Search Results - Differential. Conrad Wolfram: Teaching kids real math with computers. Alpha Examples - Mathematics. Set theory. Alpha Examples - Mathematics. 2 * X + 5=0. 2 * X^2 + 5=0. Wolfram MathWorld: The Web's Most Extensive Mathematics Resource. Polynomial. A polynomial is a mathematical expression involving a sum of powers in one or more variables multiplied by coefficients.
A polynomial in one variable (i.e., a univariate polynomial) with constant coefficients is given by The individual summands with the coefficients (usually) included are called monomials (Becker and Weispfenning 1993, p. 191), whereas the products of the form in the multivariate case, i.e., with the coefficients omitted, are called terms (Becker and Weispfenning 1993, p. 188). However, the term "monomial" is sometimes also used to mean polynomial summands without their coefficients, and in some older works, the definitions of monomial and term are reversed. Care is therefore needed in attempting to distinguish these conflicting usages. The highest power in a univariate polynomial is called its order, or sometimes its degree. Any polynomial with can be expressed as where the product runs over the roots of and it is understood that multiple roots are counted with multiplicity.
Algebraic Geometry. Algebraic geometry is the study of geometries that come from algebra, in particular, from rings.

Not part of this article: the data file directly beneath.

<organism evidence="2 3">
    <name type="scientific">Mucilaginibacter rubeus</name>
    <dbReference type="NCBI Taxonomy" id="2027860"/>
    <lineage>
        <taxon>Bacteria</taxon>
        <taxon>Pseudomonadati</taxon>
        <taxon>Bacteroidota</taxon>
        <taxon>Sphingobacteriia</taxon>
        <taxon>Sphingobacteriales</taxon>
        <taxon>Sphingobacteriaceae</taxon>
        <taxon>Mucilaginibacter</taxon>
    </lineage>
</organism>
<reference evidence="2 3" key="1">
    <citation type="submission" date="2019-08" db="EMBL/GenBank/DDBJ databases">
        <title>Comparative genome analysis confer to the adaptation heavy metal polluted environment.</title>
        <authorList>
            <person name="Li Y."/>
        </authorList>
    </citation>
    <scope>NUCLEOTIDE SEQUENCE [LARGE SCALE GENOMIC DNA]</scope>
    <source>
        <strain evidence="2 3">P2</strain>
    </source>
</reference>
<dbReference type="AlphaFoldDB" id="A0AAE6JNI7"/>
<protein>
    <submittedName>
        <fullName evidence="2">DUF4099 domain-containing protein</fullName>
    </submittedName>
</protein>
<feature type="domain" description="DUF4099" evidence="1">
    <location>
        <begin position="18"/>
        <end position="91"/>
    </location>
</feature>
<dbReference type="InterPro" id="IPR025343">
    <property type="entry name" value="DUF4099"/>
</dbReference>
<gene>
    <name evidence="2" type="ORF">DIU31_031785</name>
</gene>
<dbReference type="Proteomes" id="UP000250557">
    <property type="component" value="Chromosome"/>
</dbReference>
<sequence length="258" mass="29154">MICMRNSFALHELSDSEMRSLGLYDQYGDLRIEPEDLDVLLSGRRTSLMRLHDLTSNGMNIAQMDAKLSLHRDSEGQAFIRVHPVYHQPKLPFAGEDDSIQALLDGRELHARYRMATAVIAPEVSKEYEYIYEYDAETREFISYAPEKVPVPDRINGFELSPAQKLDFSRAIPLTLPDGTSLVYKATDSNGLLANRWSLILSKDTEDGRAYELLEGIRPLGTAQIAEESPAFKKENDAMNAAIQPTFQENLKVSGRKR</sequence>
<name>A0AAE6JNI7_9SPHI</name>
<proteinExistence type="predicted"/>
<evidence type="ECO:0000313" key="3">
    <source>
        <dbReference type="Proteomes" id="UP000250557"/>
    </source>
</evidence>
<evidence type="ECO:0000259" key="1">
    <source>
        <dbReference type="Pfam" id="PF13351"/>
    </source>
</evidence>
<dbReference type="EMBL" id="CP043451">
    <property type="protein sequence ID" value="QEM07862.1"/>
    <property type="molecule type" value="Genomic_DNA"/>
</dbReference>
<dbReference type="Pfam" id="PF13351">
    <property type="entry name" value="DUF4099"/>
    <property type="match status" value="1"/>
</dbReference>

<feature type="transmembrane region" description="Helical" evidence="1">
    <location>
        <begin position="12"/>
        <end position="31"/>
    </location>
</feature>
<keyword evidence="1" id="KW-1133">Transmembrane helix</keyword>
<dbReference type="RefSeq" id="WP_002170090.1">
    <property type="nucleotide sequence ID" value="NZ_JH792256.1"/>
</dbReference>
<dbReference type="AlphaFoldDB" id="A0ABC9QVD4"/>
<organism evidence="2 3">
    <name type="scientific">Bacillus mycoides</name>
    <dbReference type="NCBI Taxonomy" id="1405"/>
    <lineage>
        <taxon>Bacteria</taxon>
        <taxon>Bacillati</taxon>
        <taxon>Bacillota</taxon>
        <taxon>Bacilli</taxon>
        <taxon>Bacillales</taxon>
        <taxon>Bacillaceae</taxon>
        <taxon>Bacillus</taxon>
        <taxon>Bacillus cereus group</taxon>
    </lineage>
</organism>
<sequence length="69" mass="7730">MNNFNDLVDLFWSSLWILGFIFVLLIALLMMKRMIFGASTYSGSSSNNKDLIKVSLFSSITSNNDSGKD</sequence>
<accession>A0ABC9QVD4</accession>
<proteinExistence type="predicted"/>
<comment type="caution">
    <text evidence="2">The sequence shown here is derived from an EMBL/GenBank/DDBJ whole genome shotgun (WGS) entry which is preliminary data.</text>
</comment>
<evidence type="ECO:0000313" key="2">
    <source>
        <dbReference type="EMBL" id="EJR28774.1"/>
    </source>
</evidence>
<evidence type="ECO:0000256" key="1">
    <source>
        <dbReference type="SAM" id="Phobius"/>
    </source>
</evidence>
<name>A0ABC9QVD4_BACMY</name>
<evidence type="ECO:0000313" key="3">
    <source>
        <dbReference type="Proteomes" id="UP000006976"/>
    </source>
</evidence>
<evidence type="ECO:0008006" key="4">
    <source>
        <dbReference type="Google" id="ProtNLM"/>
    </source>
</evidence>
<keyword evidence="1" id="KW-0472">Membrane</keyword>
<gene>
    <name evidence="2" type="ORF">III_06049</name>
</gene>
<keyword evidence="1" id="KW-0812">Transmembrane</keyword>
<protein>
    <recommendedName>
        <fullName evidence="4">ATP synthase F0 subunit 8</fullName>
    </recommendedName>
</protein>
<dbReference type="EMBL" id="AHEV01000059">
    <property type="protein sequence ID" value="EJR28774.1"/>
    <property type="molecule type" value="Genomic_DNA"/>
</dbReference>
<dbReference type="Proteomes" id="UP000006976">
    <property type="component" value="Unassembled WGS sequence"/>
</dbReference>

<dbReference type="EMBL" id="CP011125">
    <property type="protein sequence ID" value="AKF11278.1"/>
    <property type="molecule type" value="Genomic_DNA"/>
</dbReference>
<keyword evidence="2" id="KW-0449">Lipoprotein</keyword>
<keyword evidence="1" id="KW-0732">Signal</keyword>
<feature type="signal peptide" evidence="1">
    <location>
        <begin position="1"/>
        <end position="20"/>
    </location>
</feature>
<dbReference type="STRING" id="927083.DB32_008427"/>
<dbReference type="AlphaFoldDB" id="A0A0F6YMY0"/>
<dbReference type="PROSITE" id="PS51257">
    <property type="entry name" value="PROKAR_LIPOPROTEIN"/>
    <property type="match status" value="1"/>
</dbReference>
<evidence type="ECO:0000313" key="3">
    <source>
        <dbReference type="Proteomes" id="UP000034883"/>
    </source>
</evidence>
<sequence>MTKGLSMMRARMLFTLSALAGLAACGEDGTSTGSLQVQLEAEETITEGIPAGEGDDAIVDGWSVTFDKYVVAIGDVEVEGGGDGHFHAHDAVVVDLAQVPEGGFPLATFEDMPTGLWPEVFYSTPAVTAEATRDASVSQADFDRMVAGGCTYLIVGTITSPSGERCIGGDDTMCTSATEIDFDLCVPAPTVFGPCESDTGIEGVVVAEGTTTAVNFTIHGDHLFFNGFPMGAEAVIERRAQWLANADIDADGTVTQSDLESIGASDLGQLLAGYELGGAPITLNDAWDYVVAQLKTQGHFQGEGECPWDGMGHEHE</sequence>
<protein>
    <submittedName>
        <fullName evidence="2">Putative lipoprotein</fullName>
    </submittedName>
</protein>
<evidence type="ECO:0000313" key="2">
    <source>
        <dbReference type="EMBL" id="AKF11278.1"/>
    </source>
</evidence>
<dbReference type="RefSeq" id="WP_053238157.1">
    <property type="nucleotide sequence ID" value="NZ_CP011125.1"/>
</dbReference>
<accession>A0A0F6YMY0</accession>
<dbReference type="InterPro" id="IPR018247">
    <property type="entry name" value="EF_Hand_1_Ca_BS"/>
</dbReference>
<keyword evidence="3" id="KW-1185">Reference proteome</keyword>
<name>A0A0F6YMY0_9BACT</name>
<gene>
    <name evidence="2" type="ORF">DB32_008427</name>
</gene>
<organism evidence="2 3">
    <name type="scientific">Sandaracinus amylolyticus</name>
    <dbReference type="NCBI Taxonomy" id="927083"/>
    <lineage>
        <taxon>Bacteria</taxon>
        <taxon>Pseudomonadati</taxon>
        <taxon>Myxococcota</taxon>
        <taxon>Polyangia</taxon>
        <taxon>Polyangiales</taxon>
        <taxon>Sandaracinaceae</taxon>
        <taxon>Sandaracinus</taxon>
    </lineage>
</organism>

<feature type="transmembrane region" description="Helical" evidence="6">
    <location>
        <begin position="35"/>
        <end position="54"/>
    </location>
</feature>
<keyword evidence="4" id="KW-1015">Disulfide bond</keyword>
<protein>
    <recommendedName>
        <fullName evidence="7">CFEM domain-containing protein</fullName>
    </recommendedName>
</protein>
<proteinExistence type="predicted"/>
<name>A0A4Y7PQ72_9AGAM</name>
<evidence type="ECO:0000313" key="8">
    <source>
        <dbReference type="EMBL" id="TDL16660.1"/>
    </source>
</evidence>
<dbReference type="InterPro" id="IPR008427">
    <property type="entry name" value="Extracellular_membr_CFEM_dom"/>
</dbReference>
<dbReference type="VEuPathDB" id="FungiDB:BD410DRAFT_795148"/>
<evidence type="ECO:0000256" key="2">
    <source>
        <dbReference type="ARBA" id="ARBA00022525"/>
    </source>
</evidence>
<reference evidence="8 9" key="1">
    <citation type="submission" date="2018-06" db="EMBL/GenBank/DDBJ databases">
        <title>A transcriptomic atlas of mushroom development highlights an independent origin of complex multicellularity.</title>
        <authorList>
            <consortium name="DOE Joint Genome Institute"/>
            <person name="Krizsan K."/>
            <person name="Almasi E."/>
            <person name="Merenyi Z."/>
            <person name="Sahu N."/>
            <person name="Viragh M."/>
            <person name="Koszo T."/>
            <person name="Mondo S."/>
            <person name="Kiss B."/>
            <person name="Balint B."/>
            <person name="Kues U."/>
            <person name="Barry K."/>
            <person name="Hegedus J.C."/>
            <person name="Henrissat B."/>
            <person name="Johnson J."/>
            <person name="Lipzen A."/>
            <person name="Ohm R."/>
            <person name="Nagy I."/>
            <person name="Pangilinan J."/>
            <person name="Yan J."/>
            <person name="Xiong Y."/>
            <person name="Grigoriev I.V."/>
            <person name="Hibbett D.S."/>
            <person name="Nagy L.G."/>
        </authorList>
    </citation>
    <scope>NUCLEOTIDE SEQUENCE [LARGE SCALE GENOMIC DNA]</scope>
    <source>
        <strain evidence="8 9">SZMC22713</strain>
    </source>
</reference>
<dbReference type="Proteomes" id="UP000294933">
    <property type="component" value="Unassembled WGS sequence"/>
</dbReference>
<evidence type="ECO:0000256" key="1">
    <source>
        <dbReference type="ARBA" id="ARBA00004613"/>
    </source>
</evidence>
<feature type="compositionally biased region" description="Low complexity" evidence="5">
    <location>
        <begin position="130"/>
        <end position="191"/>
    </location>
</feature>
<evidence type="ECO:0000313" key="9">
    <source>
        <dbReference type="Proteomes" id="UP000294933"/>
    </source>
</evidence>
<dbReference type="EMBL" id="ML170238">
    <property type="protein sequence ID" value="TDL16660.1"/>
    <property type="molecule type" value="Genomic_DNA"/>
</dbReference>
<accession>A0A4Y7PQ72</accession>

In classical algebraic geometry, the algebra is the ring of polynomials, and the geometry is the set of zeros of polynomials, called an algebraic variety. For instance, the unit circle is the set of zeros of and is an algebraic variety, as are all of the conic sections. In the twentieth century, it was discovered that the basic ideas of classical algebraic geometry can be applied to any commutative ring with a unit, such as the integers.
The geometry of such a ring is determined by its algebraic structure, in particular its prime ideals. As a consequence, algebraic geometry became very useful in other areas of mathematics, most notably in algebraic number theory. In the latter part of the twentieth century, researchers have tried to extend the relationship between algebra and geometry to arbitrary noncommutative rings.